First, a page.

7666431386“Show, don’t tell.” As a writer you hear it all the time

It’s very good advice. But it’s not a rule. There are no hard and fast rules for writing. Every author is different. Every book is different. Heck, every SENTENCE is different. Unless, of course, it’s a repeat of the sentence before that, but you get my point.

Yes, showing is the preferred form to communicate with your audience. Showing draws readers into the story. It involves them, forces them to use their imaginations. They don’t just read that the character gets angry, they feel the anger. But that doesn’t mean telling isn’t just as powerful and effective as showing. What it means is that telling must be used more sparingly.

So, here are my own observations about showing vs. telling. I hope these help you if you’ve ever been confused by this “rule”.

But first, a two quick and blatant examples of showing and telling.

  • Showing: He stood quickly, pacing in front of the bench. His hands went into his pockets. They came back out of his pockets. Stopping, he looked at her, took a breath, and got down on one knee.
  • Telling: Sharon could tell Richard was nervous.

Now that even the non-writers are on the same page, let’s talk about telling:

1. Telling is great for getting information out. In your novel, there can be as many characters you can dream up. And that can mean several different points of view (POV). So Character A is obviously going to know things that Character B doesn’t know (unless the two characters are conjoined twins). You can’t walk Character B through past events. A friend can’t go back in time and relive another person’s trauma. But if Character A is that person’s sister, A can impart the information  to B. Some things are worth showing. Some things the reader needs to know, but don’t need to be detail. You see this all the time when authors summarize the events between one scene and the next. (I wish I could put in examples, but I’m not entirely certain of how to work within copyright laws.) Or when a past scene is summarized for a character that wasn’t there.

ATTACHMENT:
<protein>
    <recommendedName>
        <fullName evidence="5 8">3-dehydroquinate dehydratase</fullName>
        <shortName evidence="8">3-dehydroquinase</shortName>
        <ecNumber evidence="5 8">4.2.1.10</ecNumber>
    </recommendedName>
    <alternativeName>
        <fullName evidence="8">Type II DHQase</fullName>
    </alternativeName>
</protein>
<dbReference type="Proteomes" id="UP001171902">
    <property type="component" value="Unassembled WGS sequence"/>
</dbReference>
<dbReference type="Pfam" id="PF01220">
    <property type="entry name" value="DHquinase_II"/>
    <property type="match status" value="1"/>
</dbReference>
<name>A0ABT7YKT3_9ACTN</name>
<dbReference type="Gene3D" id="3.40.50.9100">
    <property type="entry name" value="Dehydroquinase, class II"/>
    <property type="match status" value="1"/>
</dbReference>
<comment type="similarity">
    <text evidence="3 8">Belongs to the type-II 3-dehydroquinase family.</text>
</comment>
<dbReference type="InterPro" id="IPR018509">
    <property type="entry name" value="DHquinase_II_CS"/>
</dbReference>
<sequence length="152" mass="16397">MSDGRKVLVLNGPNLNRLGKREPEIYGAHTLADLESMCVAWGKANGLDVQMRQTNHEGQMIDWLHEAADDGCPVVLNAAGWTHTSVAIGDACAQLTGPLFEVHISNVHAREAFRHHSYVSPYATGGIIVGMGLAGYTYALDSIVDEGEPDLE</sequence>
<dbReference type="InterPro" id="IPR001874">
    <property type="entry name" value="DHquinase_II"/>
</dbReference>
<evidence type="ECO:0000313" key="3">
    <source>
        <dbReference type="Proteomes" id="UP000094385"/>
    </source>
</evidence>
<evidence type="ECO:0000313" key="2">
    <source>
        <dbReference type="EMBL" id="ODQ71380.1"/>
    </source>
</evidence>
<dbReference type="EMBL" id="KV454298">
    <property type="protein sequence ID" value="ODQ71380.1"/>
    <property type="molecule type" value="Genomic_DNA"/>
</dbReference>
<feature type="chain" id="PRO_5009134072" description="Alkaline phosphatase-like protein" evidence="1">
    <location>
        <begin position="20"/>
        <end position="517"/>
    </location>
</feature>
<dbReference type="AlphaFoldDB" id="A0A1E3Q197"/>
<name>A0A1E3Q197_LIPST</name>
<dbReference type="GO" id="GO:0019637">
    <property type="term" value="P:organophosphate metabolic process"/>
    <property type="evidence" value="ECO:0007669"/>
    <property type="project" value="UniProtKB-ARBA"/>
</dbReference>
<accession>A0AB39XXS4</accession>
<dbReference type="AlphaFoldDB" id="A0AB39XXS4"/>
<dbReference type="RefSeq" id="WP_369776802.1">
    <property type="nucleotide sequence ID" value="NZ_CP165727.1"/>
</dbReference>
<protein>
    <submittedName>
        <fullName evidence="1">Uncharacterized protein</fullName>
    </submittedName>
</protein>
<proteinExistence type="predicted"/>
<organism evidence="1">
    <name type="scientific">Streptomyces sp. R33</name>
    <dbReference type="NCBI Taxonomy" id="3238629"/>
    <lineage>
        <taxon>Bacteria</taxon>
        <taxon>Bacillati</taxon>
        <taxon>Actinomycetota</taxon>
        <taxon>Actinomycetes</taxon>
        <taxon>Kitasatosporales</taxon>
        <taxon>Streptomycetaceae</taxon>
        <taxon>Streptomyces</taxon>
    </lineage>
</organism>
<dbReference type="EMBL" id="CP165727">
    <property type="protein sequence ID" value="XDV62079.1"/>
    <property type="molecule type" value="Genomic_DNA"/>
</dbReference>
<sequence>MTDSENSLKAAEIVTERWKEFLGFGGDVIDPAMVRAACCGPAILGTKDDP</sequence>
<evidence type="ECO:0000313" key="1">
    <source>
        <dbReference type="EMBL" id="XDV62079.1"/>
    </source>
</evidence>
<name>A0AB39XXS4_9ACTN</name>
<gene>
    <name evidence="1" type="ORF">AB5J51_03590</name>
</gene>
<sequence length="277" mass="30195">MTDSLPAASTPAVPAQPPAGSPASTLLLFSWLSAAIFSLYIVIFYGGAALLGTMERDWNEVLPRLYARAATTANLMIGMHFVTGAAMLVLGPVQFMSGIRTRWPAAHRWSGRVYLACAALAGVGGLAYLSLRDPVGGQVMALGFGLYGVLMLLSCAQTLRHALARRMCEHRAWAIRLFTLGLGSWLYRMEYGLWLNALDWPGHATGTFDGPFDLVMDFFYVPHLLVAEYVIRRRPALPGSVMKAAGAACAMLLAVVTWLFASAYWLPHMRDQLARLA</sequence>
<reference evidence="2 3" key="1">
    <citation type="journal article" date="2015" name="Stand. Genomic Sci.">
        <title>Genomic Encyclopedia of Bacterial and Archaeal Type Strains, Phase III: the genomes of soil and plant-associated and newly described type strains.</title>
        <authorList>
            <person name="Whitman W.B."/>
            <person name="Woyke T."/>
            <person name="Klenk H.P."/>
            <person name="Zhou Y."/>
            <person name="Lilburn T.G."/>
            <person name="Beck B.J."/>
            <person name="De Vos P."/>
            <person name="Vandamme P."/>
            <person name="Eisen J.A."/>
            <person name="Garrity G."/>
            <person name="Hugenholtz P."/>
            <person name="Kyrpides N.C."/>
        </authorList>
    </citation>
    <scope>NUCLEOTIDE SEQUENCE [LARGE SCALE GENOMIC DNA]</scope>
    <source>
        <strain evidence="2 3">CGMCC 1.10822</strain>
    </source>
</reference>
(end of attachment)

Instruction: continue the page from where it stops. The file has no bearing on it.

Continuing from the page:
2. Telling can be extremely powerful when used sparingly. Now you don’t want to overuse this. But sometimes telling can be used to repeat an idea, for example or to communicate and emotion,

“Elaine put her hand to her forehead. It was sticky and wet. Pulling her hand away, she examined her glistening fingers. She was bleeding.”

Now there are many ways that Elaine’s surprise could have been communicated. But I wrote it the way I did, with the repetition and the blatant statement because it shows the train of the character’s thoughts. Telling is especially useful in emotional response. Sometimes you want to show the emotion move through the character. But sometimes, you want something short and sweet like, “I love you,” or “You’re a bastard”.

3. Telling can be used to show character and growth. This is kind of similar and ties in to the last point, but I feel that it’s different enough to require its own number. Let’s set up a scenario: Suppose your main character’s mom never apologizes. At the beginning of the book, you might have a scene that shows more than it tells, like this one,